Tobold's Blog
Monday, December 10, 2012
Peaceful games

I am currently in the mood for more peaceful games, games in which you craft and build instead of kill and destroy. Looking for such games automatically leads me away from triple-A PC games and towards other platforms: Social games on Facebook, mobile games on iOS, and the like. There is a strong correlation between "casual" games and peaceful games.

Facebook games tend to two defining features: A limit on the number of clicks per session, and the need to bother your friends with requests. Many people simply consider Facebook games to be unplayable because of these two features. But as real life often means I have limited amounts of disposable time for playing, a limit of time spent per game session is actually not so bad. And I got around the friend bothering problem by making lots of fake friends on Facebook (to the point that Facebook is now growling at me when I want to add new friends, reminding me that Facebook is only for real life friends).

The early Facebook games often didn't have much gameplay, nor graphics. That fortunately has evolved. There is much more "game" to the new Farmville 2 or Cityville 2 than to their predecessors; and they look graphically a lot more appealing too. But even among Zynga games there is a range of different complexities: Farmville 2 is on the low side, needing not much resource management, and not much interaction with friends. Cityville 2 is comparatively a lot more complicated and in my opinion somewhat overdoes the friend request part. Fortunately I currently have a bug in Cityville 2 where I am not limited in how many times per day I can send out requests to my friends. That led to an explosive growth of my city, but the forums confirm this to be a bug and not a feature, with not everybody being affected. A MMORPG couldn't continue running with some players having such huge advantage over the others, but Zynga appears not to care too much, nor in a hurry to fix the bug.

If you can't stand the friend request principle, you can find similar peaceful games without the need for friends on the iOS. For example Hay Day is a sort of Farmville on the iPad/iPhone, but without the need to ask friends for stuff or a limitation on the number of clicks per session. Instead everything needs some time, which still leads to short play sessions in which you set everything up and then need to wait for crops to grow and items to be produced.

If you prefer games where you can play long sessions, Puzzle Craft might be a good option. Here collecting resources is a tile-matching puzzle mini-game. A farm puzzle provides food, hay, and wood, and then the food is used as fuel for a mining puzzle which provides stone and metal. Resources can also be used to build up your village with various building helping you with the puzzles, or to make tools. Overall a nice combination of puzzle game and crafting/building game.

Other than Puzzle Craft there often is no "game" to resource gathering, just a simple clicking and/or waiting. The game is in the resource management. The advantage of that is that these games generally aren't twitchy at all, and don't need fast reflexes. I find it interesting how closely slow games are correlated with peaceful games, while most games that need fast reflexes are about killing and destroying stuff. Presumably that is a question of demographics, with the fast killer games being targeted at a mostly male and adolescent target audience, while the peaceful games are more likely to appeal to female and/or older gamers. With the average age of gamers going up, I expect more peaceful games in the future. Including big budget PC games, like the new Sim City.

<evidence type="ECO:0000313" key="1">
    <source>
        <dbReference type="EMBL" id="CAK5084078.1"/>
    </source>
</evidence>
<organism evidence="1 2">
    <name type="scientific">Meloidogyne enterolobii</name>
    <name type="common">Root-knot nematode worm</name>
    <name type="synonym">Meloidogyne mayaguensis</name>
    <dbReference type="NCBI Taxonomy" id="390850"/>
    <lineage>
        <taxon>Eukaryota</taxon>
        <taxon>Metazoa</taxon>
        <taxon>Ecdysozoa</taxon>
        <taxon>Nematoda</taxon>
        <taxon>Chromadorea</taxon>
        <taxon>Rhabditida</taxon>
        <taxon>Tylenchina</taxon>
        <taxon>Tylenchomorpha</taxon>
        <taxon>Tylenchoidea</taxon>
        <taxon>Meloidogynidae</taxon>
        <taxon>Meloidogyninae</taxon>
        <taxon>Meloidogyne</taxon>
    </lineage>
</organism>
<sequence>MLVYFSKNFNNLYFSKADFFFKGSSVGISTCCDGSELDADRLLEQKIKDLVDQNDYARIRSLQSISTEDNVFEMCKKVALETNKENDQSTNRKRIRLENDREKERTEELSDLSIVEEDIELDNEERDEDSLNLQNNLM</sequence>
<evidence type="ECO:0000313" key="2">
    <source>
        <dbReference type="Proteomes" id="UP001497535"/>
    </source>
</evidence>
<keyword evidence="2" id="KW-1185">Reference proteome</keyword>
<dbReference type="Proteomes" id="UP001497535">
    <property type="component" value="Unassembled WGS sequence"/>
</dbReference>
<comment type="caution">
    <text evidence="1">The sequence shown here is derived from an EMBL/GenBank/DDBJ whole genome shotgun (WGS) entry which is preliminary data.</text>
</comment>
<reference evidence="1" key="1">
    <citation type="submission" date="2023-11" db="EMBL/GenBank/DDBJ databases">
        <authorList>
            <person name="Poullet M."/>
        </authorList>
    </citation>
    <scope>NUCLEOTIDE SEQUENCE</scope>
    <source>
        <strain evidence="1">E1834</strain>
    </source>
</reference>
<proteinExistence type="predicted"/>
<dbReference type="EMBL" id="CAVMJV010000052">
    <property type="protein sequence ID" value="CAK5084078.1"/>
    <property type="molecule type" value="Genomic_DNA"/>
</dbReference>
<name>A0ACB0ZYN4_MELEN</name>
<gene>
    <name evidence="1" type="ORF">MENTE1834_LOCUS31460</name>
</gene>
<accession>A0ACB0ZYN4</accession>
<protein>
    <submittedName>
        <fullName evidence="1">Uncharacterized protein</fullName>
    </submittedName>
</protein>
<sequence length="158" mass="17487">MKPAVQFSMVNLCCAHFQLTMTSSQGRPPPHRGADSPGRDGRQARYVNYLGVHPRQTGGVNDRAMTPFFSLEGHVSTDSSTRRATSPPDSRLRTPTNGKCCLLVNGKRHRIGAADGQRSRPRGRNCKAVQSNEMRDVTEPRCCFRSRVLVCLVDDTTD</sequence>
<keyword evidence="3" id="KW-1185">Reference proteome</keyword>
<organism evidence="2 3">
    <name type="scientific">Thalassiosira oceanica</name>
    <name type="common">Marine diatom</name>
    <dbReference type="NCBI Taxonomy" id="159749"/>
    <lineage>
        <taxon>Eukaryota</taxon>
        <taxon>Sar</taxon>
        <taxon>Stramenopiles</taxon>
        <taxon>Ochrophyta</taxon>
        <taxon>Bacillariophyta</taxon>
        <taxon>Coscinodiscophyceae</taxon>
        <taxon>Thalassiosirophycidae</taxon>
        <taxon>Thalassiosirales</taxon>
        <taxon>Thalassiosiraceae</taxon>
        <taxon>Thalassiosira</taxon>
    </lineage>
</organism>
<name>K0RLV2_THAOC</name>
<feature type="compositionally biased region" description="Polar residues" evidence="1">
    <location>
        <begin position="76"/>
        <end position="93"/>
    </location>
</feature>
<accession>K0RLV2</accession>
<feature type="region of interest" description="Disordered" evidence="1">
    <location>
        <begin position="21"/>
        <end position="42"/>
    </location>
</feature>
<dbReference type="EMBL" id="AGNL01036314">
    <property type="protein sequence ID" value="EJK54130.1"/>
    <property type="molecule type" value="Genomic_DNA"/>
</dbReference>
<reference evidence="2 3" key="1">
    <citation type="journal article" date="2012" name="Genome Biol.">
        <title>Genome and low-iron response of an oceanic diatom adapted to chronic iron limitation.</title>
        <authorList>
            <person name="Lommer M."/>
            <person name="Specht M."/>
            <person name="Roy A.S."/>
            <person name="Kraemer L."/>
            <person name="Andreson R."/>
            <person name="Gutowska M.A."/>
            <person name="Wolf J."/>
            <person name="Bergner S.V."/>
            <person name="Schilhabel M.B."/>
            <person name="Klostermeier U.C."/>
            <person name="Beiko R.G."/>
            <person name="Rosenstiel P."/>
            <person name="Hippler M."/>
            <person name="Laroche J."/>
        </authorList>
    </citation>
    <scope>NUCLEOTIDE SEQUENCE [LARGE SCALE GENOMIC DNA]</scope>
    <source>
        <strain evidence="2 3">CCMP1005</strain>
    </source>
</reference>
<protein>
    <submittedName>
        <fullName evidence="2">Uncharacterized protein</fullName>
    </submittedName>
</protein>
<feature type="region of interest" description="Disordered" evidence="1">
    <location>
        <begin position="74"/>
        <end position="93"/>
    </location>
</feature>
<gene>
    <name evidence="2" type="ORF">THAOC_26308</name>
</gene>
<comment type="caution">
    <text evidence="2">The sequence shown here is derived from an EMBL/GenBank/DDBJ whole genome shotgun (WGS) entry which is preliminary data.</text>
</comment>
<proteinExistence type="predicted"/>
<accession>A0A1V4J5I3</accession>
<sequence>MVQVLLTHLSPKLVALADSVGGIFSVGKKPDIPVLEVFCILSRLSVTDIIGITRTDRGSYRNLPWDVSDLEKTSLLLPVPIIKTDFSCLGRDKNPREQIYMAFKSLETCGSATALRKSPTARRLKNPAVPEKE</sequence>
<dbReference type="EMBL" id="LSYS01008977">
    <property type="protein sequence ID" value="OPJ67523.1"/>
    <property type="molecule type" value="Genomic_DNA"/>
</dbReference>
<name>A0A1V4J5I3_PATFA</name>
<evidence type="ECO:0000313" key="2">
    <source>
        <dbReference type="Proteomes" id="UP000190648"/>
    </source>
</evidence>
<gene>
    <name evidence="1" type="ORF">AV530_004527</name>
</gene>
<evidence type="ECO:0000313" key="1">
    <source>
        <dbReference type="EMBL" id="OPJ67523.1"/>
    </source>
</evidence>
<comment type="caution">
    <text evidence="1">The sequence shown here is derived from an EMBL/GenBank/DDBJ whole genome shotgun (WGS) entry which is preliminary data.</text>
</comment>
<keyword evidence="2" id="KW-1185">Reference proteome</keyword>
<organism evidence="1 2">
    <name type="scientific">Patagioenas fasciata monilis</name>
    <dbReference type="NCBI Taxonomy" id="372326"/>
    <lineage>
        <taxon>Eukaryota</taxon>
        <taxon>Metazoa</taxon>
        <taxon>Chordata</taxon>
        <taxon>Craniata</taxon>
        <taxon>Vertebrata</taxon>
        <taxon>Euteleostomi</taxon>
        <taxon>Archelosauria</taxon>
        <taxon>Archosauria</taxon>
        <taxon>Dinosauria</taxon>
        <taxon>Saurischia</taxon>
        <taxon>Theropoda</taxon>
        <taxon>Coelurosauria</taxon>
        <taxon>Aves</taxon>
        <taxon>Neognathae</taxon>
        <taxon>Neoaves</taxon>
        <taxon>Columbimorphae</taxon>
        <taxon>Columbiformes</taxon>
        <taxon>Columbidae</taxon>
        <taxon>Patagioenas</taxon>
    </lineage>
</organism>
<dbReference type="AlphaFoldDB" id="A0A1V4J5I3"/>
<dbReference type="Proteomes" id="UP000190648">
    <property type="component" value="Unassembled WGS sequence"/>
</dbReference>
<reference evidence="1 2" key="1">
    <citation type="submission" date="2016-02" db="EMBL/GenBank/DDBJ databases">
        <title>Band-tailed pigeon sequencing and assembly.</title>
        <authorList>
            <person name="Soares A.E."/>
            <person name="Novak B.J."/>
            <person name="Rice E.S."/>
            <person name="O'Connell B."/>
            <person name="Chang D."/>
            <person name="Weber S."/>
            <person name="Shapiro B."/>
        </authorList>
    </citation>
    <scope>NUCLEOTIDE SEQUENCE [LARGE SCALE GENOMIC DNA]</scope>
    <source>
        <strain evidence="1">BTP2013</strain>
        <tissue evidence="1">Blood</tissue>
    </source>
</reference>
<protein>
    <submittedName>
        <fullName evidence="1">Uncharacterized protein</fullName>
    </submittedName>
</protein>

Have you ever tried SpaceChem? It is one of the best puzzle games on the PC. One of the best things about it is that although the levels are challenging there is never a unique solution so there is always room for creativity. Most satisfyingly you can make incremental progress towards a solution so that even if you don't crack it on the first attempt you never feel like you have wasted your time.

Don't worry about it being a busman's holiday. The chemistry is quite fake. Those in the know have said the game is more akin to programming than real chemistry.
Give Waking Mars a go. It's a nice peaceful game where the goal is to activate lifeforms throughout Martian caverns.

It's not particularly challenging but gives a few hours of entertainment.
The industry is following this player fad, where faster = action. I'm always denouncing that is not how I feel at all. I think Vanguard is really action packed.

It's how it's disseminated. If you only look for action in moving pixels and how fast those pixels move, then you're going to have characters that spin like a world wind for a few seconds, while a giant light-show goes off.

In vanguard, a Knight is going to more realistically swing his swords and make more Human-esque physical gesturing, but you have, what I think is, wonderful control over actually managing many, many buffs, skills and attacks. I feel I actually have a direct link to how I'm making an enemies health meter go down. That to me is a TON of action.

If you haven't tried the Age of Wushu beta, you're missing out. This is the surprise of surprises in the MMO-sphere since WoW came out.

Me and another Massively staffer can't speak more highly of it. He even said it's so much more than just an MMORPG. He also said it was just amazing.

And I agree. While there is one-metric-ton of PvP everywhere in the gigantic world, there's so much to do that's sort of about living the Wuxia(Kung-Fu) lifestyle.